To understand how dogs, with all their modern comforts and access to health care, could possibly be dying younger, it’s important to understand why dogs are prone to illnesses like cancer in the first place.

Golden retrievers emerged around the same time as the practice of modern dog breeding took hold. Humans had been shaping dog genetics since the first wolves joined us by the fireside—by raising and breeding only the most formidable pups, or those with the keenest intellect, or simply the cutest faces, we’d created different general dispositions of dogs: guard dogs, hunting dogs, lap dogs. Then, in the mid-19th century, Darwin’s On the Origin of Species was published in Victorian England, where preoccupation with social class and “good breeding” was already a societal fixture among humans. The tome inspired the idea that breeds of dogs could be “perfected.”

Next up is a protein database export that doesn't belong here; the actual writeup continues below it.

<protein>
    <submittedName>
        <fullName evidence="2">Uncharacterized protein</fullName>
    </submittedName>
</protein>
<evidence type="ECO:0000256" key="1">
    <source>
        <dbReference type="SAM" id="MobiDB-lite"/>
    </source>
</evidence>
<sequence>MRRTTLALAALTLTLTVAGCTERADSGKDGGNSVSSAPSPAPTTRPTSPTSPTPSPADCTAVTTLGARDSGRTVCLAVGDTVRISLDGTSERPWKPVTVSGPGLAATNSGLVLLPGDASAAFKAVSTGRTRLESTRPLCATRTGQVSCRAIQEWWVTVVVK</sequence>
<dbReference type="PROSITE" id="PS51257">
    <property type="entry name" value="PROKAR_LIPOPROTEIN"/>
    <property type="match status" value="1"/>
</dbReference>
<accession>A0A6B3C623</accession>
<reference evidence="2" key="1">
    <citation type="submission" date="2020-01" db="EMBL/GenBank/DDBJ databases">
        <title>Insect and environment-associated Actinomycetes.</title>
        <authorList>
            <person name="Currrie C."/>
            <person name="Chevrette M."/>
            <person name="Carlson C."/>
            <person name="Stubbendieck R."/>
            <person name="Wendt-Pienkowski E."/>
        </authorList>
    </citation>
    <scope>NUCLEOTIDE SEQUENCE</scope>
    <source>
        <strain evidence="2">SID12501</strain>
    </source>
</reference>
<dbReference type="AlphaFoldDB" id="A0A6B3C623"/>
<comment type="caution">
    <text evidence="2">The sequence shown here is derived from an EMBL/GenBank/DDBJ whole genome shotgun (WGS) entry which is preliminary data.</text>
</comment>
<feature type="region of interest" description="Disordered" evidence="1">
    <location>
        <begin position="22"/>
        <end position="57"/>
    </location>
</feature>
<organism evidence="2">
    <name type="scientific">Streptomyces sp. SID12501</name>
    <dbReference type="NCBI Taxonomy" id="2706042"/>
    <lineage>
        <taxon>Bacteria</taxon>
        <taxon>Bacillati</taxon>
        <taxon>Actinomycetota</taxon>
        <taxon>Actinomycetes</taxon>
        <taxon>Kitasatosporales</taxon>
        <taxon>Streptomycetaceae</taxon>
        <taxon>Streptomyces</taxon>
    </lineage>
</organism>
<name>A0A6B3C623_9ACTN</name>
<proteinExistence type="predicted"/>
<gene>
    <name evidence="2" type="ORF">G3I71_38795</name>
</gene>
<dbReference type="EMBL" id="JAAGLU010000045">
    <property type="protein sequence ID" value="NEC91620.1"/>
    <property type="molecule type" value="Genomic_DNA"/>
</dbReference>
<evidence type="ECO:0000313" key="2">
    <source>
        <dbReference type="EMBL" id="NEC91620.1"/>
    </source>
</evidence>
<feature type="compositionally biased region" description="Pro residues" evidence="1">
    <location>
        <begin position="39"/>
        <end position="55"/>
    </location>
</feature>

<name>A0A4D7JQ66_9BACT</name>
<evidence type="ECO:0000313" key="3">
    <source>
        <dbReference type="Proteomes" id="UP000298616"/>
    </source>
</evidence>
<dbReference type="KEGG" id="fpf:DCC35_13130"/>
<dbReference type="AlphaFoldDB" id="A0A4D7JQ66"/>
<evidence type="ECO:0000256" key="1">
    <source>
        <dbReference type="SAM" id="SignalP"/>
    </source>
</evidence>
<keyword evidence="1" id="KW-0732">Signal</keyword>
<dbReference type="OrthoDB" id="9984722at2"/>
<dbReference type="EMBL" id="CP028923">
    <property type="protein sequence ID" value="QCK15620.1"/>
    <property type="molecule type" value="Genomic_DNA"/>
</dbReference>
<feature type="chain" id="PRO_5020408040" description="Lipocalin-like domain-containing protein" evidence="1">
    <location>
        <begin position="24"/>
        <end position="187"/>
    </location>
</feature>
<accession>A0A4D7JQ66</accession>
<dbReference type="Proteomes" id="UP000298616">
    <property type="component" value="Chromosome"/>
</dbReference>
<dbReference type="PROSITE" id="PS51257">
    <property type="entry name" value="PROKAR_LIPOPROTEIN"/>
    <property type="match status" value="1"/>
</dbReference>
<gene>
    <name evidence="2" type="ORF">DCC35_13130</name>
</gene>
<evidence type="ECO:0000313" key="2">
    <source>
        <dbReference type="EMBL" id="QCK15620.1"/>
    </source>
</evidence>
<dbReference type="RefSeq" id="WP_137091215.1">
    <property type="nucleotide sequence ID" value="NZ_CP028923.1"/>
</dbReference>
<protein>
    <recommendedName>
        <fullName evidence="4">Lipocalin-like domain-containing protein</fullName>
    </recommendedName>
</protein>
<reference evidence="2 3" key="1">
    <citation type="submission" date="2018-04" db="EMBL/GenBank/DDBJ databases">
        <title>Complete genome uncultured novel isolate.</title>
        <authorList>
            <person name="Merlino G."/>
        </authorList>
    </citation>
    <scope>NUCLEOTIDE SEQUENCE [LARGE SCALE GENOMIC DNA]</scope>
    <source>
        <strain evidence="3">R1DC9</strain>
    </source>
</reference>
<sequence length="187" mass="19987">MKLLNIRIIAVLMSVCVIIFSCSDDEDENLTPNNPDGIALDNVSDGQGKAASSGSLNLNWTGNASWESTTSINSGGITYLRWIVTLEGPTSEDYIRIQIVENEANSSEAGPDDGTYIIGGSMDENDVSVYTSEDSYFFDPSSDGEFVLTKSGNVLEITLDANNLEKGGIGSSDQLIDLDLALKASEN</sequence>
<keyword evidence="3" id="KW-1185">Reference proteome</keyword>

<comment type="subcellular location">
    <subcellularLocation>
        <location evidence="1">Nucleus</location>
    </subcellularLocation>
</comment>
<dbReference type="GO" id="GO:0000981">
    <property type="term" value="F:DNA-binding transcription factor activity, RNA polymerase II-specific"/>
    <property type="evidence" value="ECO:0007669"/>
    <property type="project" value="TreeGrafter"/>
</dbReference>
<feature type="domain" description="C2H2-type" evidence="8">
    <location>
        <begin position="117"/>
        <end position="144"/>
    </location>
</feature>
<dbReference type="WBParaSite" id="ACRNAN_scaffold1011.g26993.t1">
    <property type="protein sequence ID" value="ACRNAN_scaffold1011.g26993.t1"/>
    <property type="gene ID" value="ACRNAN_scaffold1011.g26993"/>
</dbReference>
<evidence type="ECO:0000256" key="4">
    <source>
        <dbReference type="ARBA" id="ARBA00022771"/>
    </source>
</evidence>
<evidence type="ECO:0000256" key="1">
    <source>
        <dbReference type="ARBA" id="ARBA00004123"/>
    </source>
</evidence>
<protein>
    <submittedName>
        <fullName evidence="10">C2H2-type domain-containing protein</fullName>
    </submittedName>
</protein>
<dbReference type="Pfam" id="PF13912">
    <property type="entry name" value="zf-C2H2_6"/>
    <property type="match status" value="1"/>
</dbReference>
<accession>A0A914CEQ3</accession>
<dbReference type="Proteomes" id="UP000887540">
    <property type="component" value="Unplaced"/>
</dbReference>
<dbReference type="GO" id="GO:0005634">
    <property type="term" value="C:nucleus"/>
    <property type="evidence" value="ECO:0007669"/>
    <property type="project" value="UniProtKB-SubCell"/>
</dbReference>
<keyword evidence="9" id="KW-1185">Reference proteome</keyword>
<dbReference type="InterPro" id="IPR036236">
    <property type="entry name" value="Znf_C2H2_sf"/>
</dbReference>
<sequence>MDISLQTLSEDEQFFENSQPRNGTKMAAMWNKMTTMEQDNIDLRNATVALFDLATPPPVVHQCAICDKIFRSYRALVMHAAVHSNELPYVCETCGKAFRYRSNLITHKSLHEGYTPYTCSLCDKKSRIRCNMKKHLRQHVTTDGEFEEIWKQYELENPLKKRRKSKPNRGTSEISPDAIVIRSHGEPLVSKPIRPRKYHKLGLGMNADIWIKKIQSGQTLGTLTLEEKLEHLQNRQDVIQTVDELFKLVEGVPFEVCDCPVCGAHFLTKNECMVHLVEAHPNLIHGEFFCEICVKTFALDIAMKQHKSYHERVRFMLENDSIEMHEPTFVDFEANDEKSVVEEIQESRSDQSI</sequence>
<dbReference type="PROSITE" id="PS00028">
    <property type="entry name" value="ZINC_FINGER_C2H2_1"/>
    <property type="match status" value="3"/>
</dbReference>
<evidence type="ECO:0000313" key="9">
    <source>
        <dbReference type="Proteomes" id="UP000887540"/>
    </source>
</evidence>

Dog breeding became a fashionable hobby among Britain’s aristocracy, with dog enthusiasts gathering at shows to have their progeny evaluated for their looks, skills, and temperament. (At the same time, the dog owners were tacitly evaluated for their own social standing.) Kennel clubs formed to establish rules and regulations for these dog shows, including breed standards.